From where I was sitting – which was Yamaha’s full lineup of R-World sportbikes: the R3, R6, R1, and R1M – my measure of a race tire is how quickly it warms up, its stability under braking, confidence at full lean, and predictability on the gas at corner exit. Yamaha and B-Stone staff kept the bikes on tire warmers throughout our two days of riding around the excellent Utah Motorsports Campus (aka Miller Motorsports Park), so gauging warm-up times was difficult, but judging from the times I came in and didn’t put the bike back on warmers, getting back up to speed again took the better part of a lap. From a completely cold tire, two laps should be plenty to get up to proper operating temps (depending on ambient weather conditions, of course).

Despite the modest power it makes, the Yamaha YZF-R3 can still upset the stock tires. Such is not the case with the Bridgestone R11. Grip is superb, and since there isn’t enough power to spin the rear, you can go full throttle immediately after the corner is finished.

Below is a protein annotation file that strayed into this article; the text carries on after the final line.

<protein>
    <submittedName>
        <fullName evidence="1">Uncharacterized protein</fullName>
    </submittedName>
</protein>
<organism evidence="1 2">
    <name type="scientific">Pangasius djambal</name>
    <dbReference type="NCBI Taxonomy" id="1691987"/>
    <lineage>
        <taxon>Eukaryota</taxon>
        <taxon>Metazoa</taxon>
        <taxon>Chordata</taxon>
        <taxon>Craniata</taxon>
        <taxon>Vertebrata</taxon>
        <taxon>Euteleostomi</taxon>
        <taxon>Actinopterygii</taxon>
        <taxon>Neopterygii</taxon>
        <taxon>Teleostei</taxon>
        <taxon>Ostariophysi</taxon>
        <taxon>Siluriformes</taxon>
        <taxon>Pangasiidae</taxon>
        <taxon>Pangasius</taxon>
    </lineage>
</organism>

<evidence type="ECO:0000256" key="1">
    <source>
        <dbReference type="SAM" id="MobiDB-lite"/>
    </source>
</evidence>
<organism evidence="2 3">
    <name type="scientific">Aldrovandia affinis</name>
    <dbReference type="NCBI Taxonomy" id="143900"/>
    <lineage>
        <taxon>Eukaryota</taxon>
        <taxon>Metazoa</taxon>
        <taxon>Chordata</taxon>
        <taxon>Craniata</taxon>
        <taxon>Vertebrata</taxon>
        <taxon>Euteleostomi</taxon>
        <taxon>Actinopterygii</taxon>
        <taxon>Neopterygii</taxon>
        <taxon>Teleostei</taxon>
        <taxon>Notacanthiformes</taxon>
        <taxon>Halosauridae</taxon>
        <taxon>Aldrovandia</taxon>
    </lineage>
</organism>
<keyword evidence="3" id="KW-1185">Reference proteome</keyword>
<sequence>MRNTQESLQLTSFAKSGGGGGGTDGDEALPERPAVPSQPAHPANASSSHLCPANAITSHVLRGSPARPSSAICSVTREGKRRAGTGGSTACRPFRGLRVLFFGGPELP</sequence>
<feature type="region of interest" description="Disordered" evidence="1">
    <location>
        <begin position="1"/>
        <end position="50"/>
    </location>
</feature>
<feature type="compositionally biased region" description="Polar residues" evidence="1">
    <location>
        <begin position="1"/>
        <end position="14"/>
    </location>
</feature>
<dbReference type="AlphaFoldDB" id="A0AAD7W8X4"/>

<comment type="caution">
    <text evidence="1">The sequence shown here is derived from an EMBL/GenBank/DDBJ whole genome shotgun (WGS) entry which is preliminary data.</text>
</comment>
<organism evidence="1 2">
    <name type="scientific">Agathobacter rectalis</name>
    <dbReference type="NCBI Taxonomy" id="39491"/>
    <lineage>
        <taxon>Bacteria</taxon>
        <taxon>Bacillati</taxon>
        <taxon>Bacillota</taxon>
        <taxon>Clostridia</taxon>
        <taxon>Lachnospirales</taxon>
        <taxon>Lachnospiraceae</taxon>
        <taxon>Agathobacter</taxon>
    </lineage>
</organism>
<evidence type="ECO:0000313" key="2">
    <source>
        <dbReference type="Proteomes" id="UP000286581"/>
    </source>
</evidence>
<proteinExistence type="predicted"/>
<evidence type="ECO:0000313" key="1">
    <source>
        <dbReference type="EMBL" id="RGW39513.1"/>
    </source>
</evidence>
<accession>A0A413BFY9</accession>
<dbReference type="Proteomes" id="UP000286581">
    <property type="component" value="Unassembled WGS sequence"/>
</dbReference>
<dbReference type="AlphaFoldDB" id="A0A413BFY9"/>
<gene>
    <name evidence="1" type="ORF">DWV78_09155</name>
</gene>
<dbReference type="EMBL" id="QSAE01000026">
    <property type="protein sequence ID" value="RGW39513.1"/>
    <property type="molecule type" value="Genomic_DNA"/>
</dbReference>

Braking stability is important, as lots of time can be clawed back under brakes, and here is where the R11 really shines. No matter the bike, from R3 to R1, the R11 felt incredibly composed under braking, offering tons of stability especially when trailbraking. So much so that I dared myself to go deeper and deeper on the brakes, ready to receive any sort of protest from the tire as a sign the limit was approaching. It never came.

While on the side of the tire, the R11’s grip was never in question; full lean on any of the Yamahas was never met with any sort of spooks or scares, and feedback was excellent. The profile of the tire requires slightly more effort from the rider to flop from side to side, but it’s hard to be definitive, having not ridden on the previous R10 tire in a long time.

As far as grip on acceleration is concerned, the R11 took the abuse of a ham-fisted R1 rider (me) like a champ, my attempts to induce a gnarly slide only succeeding once before the Yamaha’s traction control kicked in and prevented me from looking like a big idiot. Otherwise, the R11 simply hooked up and drove forward. As I piled more laps on an R6, the tire would squirm with a slight wiggle or bobble as more laps were put on – communicating beautifully how much (or how little) I was punishing it.

Jumping from an R3 to an R1M takes some getting used to, but the confidence delivered by the R11 tires remains the same.